fallacy

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Synonyms for fallacy

Synonyms for fallacy

an erroneous or false idea

plausible but invalid reasoning

Synonyms for fallacy

References in periodicals archive ?
The first Argument from the Sciences, like the "more accurate" Argument from Relatives, is a valid argument for paradigmatic universals on Fine's view; but, she claims, only the latter is a valid argument for perfect paradigms, and this is required on her interpretation to distinguish Platonic forms from Aristotelian universals (pp.
Neither Aristotle nor Alexander tells us how many "more accurate" arguments there are; and the arguments concerning first principles are presented immediately after the "more accurate" Argument from Relatives and the Argument introducing the Third Man.
For Stove's argument relies upon an ambiguity which, once resolved, prevents his argument from going through.
Stove mounts his attack on Hume's argument by discussing an inductive argument from
For what criticism are we to make of the inductive junky who knows nothing of the risks of catching AIDS from needle sharing, if they insist that they have a rational argument from true premises for their conclusion that they are at no risk of catching AIDS from sharing needles?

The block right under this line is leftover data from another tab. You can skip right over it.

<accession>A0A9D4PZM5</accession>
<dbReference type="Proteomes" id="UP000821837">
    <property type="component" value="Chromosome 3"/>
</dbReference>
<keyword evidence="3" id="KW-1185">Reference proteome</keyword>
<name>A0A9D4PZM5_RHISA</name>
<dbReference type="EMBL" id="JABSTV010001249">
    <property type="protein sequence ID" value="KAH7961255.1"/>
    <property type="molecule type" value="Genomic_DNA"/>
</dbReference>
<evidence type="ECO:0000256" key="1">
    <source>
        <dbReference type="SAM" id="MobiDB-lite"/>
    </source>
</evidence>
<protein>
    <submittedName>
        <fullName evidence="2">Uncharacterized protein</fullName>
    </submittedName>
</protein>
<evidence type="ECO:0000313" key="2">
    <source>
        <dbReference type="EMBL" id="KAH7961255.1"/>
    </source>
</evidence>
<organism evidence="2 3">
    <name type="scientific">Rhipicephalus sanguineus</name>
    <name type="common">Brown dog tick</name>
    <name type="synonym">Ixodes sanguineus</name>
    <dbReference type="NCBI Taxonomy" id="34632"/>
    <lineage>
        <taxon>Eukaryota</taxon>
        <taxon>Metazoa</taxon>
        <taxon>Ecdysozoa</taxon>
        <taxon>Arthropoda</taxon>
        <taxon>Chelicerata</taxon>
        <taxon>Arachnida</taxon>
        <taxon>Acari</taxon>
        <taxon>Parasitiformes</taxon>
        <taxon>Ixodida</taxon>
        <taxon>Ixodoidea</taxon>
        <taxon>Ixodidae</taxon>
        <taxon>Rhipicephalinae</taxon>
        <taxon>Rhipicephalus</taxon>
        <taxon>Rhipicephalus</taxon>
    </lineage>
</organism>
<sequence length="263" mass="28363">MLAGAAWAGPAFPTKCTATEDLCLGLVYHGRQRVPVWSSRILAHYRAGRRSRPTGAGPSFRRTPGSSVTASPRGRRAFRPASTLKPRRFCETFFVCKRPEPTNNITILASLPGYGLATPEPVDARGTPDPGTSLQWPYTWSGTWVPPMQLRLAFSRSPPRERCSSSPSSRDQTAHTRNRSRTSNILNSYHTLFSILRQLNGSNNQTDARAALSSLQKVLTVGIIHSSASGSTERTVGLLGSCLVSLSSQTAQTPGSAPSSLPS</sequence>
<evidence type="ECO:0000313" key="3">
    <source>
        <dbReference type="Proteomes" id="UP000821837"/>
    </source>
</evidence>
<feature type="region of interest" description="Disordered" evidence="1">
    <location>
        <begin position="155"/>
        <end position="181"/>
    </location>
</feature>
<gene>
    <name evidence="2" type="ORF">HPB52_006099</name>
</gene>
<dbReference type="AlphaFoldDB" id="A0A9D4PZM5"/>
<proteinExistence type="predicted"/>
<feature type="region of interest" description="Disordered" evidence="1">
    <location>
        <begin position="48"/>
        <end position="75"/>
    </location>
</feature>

Stove can call the argument from p and r to q irrational.
The circumstantial ad hominem argument is a subspecies of a more general form of argument called argument from commitment.
Argument from commitment has the following form (Walton, 1996, p.
So we see that argument from commitment is defeasible.
Against Plantinga's famous response to the atheological argument from evil, for example, Gale argues that if, as Plantinga claims, God is the creator of human beings and has middle knowledge (that is, if God knows what every possible created person would do in every situation in which that person could possibly perform some action), then God has a "freedom-cancelling control over created persons" (p.
Over the long run, however, the argument from nature is a trap.
In our "biological century," we are going to be confronted again and again with both the argument from nature and the claims of disease.